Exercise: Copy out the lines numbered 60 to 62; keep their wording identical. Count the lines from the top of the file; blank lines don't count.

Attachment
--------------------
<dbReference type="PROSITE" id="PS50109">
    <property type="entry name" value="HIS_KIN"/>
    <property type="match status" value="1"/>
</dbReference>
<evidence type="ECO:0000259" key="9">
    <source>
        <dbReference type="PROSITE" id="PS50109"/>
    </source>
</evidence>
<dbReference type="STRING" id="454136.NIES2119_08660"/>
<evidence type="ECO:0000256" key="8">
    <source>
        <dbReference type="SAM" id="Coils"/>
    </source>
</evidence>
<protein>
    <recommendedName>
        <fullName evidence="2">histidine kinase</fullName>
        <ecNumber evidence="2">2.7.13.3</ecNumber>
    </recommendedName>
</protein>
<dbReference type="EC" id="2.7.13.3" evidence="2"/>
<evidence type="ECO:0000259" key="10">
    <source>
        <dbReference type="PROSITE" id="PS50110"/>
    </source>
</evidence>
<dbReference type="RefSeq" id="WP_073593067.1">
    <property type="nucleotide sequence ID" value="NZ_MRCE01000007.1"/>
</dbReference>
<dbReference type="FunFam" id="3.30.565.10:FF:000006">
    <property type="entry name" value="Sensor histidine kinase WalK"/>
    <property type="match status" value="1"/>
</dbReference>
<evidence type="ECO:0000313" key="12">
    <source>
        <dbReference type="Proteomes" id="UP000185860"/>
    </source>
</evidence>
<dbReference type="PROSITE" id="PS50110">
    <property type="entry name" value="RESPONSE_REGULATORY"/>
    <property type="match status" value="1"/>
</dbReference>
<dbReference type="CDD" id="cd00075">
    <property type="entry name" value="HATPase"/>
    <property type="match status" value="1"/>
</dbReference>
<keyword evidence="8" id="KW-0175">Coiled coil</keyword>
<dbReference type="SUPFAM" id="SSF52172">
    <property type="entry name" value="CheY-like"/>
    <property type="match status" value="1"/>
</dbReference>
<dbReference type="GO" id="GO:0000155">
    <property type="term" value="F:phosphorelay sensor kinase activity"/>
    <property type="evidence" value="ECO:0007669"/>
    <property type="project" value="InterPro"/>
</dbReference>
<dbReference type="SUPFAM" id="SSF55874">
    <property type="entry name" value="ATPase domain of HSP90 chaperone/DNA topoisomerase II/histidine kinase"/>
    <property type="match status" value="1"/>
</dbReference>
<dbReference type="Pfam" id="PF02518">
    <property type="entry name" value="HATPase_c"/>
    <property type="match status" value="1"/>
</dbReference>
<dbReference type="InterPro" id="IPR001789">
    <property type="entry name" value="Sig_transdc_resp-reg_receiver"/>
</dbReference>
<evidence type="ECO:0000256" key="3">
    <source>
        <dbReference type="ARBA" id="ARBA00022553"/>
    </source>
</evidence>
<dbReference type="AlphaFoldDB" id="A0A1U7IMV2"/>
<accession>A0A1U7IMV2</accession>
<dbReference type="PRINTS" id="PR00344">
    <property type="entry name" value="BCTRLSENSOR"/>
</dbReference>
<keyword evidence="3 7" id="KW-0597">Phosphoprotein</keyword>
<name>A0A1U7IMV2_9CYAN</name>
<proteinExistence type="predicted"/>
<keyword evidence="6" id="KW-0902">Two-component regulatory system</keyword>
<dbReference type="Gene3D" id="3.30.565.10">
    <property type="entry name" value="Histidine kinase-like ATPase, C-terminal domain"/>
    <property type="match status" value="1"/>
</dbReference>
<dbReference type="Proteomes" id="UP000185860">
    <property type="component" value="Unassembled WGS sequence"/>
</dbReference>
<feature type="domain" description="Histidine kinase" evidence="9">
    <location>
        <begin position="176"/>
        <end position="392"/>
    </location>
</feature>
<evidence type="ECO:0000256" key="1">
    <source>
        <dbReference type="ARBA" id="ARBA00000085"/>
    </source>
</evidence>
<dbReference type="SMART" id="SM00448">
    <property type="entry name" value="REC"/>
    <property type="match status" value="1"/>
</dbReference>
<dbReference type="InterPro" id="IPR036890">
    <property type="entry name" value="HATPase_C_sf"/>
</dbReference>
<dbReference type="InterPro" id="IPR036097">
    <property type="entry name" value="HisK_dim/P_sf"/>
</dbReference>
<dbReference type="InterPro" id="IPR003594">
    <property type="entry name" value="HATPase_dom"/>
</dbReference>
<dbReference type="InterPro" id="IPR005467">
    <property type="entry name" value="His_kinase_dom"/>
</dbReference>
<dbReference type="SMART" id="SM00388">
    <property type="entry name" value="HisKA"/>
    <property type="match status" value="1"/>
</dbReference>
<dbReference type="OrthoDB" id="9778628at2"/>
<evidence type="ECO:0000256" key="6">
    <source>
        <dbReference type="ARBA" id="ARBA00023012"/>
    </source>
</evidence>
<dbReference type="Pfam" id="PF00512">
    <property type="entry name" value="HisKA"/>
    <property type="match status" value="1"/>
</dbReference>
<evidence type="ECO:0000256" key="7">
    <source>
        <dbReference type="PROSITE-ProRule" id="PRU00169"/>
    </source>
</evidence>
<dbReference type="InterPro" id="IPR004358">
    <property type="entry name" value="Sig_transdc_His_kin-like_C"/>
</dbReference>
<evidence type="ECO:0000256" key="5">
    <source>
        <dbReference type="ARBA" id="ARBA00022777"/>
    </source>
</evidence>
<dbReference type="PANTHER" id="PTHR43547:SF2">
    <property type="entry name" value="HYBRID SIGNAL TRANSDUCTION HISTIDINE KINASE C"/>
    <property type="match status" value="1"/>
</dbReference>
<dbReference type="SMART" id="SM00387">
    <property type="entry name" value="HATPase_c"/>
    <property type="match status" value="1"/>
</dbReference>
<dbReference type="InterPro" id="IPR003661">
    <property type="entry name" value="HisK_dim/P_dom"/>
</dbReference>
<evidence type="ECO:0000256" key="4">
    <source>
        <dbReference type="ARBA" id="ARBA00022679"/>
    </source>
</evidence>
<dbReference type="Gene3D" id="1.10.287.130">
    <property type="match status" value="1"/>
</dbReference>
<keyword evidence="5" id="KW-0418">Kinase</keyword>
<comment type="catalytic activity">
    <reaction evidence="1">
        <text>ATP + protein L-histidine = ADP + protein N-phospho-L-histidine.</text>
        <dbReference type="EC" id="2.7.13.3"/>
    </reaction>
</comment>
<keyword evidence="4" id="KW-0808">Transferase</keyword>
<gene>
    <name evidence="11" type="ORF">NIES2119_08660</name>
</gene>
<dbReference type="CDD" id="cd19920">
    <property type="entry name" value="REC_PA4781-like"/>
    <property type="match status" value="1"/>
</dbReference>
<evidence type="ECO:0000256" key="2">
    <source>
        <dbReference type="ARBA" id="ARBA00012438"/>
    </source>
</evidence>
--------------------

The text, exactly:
    <property type="match status" value="1"/>
</dbReference>
<dbReference type="Pfam" id="PF02518">